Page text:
A European Union court adviser said Tuesday that Google Inc. does not violate luxury goods makers' trademarks when it sells brand names as advertising keywords triggered by internet searches.
The adviser's legal opinion will now be studied by judges at the European Court of Justice, which has been asked to tell a French Appeal Court how to apply EU trademark law in a dispute between Google and several French luxury goods companies over the internet search engine's ad system.
Advocate General Miguel Poiares Maduro did not give Google a complete all-clear, warning that it could be held liable if brand owners could show that Google's ads had damaged their trademarks. He did not accept Google's argument that the internet advertising system is a neutral platform that would exempt it from similar legal action in the future.
While Maduro's recommendation is not binding on the court, legal adviser opinions are followed by the court in about 80 per cent of cases.
The French companies — including LVMH Moët Hennessy Louis Vuitton — complain that Google broke the law by accepting ads using a brand name without permission.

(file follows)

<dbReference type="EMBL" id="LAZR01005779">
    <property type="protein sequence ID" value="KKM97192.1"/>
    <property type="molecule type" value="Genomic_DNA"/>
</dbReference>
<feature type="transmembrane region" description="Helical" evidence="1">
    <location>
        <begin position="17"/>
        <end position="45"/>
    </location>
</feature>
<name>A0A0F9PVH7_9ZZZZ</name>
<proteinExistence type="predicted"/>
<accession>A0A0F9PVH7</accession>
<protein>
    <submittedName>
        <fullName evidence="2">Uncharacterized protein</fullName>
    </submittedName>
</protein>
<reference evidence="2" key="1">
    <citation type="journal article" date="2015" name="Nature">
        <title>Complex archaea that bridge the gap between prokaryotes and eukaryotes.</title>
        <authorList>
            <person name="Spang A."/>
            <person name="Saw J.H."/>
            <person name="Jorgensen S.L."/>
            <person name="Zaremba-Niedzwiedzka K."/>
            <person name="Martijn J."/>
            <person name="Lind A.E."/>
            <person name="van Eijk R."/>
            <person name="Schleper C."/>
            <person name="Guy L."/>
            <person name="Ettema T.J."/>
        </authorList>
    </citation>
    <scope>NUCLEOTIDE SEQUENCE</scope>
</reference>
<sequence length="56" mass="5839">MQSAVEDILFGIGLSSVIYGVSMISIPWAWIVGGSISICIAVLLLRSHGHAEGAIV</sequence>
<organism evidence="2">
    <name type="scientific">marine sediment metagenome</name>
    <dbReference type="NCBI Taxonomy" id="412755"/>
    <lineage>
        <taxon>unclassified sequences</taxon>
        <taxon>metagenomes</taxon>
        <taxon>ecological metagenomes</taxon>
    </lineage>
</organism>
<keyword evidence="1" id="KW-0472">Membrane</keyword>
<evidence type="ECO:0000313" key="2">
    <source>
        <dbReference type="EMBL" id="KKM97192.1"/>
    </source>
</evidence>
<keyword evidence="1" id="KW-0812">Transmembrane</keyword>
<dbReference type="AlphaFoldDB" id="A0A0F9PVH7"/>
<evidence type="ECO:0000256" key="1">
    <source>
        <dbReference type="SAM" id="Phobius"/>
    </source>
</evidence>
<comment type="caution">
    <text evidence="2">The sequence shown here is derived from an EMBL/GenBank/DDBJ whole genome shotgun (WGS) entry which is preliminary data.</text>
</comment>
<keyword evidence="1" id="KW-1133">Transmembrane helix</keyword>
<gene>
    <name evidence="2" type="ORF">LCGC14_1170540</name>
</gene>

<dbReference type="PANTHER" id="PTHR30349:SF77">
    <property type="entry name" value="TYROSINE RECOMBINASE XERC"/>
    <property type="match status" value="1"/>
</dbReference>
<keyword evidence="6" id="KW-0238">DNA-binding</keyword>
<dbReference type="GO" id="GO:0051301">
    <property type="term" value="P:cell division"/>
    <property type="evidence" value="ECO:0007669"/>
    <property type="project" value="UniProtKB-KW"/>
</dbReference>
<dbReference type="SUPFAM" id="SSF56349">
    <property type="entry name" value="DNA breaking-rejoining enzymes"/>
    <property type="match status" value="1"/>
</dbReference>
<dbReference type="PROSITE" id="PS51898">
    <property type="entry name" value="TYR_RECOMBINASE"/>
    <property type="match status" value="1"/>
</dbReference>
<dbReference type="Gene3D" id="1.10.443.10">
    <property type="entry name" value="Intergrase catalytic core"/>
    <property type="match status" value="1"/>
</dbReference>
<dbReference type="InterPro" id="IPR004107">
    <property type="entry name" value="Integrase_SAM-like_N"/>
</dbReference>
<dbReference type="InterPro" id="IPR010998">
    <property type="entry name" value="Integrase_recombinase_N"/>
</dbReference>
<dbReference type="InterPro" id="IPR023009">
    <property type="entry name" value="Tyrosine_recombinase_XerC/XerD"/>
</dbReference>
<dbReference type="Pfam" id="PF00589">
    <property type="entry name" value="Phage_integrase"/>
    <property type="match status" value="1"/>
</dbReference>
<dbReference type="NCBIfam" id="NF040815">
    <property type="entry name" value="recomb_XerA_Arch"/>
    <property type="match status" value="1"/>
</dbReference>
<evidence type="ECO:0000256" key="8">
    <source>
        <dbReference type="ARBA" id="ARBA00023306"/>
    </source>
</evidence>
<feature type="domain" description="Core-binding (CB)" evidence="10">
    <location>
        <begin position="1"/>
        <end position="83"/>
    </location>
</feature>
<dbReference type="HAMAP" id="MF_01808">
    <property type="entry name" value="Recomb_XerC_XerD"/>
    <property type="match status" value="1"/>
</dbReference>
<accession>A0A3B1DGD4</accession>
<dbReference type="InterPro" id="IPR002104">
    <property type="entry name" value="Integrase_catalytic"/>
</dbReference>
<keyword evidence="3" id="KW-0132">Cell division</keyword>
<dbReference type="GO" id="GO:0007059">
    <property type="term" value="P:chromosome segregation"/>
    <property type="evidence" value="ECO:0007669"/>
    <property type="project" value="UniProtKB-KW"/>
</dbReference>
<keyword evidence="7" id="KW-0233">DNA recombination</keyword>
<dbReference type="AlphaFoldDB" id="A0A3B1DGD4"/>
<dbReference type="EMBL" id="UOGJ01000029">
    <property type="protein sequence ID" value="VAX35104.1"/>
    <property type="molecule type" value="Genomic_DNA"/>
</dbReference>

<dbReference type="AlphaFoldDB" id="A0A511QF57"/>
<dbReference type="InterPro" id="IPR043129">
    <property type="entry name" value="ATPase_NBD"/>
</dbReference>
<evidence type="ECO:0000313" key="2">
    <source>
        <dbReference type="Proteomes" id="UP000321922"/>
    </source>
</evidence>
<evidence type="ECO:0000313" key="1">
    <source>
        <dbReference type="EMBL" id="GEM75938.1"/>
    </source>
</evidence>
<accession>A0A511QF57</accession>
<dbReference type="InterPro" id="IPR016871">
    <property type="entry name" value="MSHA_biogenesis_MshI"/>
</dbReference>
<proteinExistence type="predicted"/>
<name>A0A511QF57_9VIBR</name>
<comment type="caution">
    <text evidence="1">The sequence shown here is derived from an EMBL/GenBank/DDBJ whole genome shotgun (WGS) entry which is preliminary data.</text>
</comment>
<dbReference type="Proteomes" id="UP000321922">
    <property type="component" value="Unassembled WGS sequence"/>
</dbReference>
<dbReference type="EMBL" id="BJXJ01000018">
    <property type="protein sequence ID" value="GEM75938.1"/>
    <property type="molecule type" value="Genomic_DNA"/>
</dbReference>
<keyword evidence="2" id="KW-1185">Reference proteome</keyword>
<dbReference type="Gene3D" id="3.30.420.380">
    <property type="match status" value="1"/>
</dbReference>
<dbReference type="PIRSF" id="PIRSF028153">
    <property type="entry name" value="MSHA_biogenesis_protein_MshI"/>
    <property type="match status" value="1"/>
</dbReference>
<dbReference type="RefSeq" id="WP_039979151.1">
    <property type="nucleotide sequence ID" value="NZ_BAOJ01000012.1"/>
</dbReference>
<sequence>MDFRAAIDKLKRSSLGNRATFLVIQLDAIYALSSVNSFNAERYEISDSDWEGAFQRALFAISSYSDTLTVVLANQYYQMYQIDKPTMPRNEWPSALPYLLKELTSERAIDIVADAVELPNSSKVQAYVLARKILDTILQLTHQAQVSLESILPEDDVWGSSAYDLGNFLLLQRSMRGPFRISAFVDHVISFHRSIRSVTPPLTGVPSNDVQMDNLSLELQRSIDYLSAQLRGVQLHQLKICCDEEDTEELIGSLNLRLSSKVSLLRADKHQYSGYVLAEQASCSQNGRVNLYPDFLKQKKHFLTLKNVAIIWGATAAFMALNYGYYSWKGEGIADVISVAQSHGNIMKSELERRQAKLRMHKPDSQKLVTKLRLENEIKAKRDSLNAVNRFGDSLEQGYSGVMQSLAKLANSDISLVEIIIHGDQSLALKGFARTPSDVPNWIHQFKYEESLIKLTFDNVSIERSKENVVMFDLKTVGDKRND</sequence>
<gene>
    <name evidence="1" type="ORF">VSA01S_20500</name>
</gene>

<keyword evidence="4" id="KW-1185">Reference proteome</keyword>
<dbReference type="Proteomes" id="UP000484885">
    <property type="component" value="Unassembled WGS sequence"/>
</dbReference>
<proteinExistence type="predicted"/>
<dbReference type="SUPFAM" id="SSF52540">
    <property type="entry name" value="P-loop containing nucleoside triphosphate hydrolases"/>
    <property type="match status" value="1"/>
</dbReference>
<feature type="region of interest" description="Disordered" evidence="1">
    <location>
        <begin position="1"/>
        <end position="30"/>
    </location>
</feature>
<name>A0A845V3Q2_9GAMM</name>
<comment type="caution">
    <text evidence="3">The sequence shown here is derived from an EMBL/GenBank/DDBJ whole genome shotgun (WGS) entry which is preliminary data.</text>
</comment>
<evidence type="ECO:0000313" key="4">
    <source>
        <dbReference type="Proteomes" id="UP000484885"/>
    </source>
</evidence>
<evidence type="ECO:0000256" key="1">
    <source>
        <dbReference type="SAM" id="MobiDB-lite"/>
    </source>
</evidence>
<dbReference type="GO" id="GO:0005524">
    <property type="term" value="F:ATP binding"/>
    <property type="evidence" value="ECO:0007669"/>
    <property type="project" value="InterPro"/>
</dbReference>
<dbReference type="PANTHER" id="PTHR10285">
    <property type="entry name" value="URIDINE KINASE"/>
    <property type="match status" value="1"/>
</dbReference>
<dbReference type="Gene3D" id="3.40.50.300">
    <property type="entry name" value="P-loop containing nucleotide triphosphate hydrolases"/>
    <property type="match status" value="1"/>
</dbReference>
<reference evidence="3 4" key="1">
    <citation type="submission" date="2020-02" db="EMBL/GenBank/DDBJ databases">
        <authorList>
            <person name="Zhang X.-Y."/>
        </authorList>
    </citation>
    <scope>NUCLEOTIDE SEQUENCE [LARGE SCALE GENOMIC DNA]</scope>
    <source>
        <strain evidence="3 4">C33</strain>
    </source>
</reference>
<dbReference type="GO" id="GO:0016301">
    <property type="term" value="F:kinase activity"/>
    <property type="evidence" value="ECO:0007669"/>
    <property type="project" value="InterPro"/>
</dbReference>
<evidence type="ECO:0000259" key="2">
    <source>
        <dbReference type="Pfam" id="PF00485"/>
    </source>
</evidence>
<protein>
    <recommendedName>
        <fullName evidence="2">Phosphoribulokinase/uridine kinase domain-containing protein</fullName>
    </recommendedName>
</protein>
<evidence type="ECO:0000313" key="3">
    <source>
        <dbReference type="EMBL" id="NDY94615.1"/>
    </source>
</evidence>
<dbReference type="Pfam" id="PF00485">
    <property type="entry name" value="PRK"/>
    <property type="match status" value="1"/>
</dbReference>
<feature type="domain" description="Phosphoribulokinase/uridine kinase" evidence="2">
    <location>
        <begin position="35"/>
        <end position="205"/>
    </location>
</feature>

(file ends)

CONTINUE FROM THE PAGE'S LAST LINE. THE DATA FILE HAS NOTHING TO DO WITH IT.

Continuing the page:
They fear this would allow counterfeiters to buy a keyword such as "Louis Vuitton" on Google's Adwords system and use it to sell fake bags when a user taps the phrase into Google's search engine, the world's most popular.
The court adviser said neither Google nor advertisers are at fault for initially placing or accepting an ad using a brand keyword. Google isn't to blame either for displaying the keyword ads, because Maduro said simply seeing the keyword isn't likely to lead customers into mistaking a brand name item for a counterfeit.
But users are likely to make decisions when they see the content of the ad or visit the advertised sites — and the adviser warns that Google may be held liable for the ad content.
This could potentially lead to Google facing legal action in national courts if brand owners could prove that such an ad damaged sales of genuine goods.
Google has "a direct pecuniary interest in internet users clicking on the ads' links," said a statement from the court's press service, which means it can't claim the same immunity as a search engine, which EU law sees as a neutral information vehicle.
Google said it now screens the automated Adwords system for obvious abuse of trademarks, but that it can't be held accountable for every instance where an advertiser tries to buy a brand name.
Google's senior litigation counsel for Europe, Harjinder Obhi, said the company also believes that "consumers are smart and are not confused when they see a variety of ads displayed in response to their search queries."
The EU's Luxembourg-based high court expected to rule on the case in the coming months.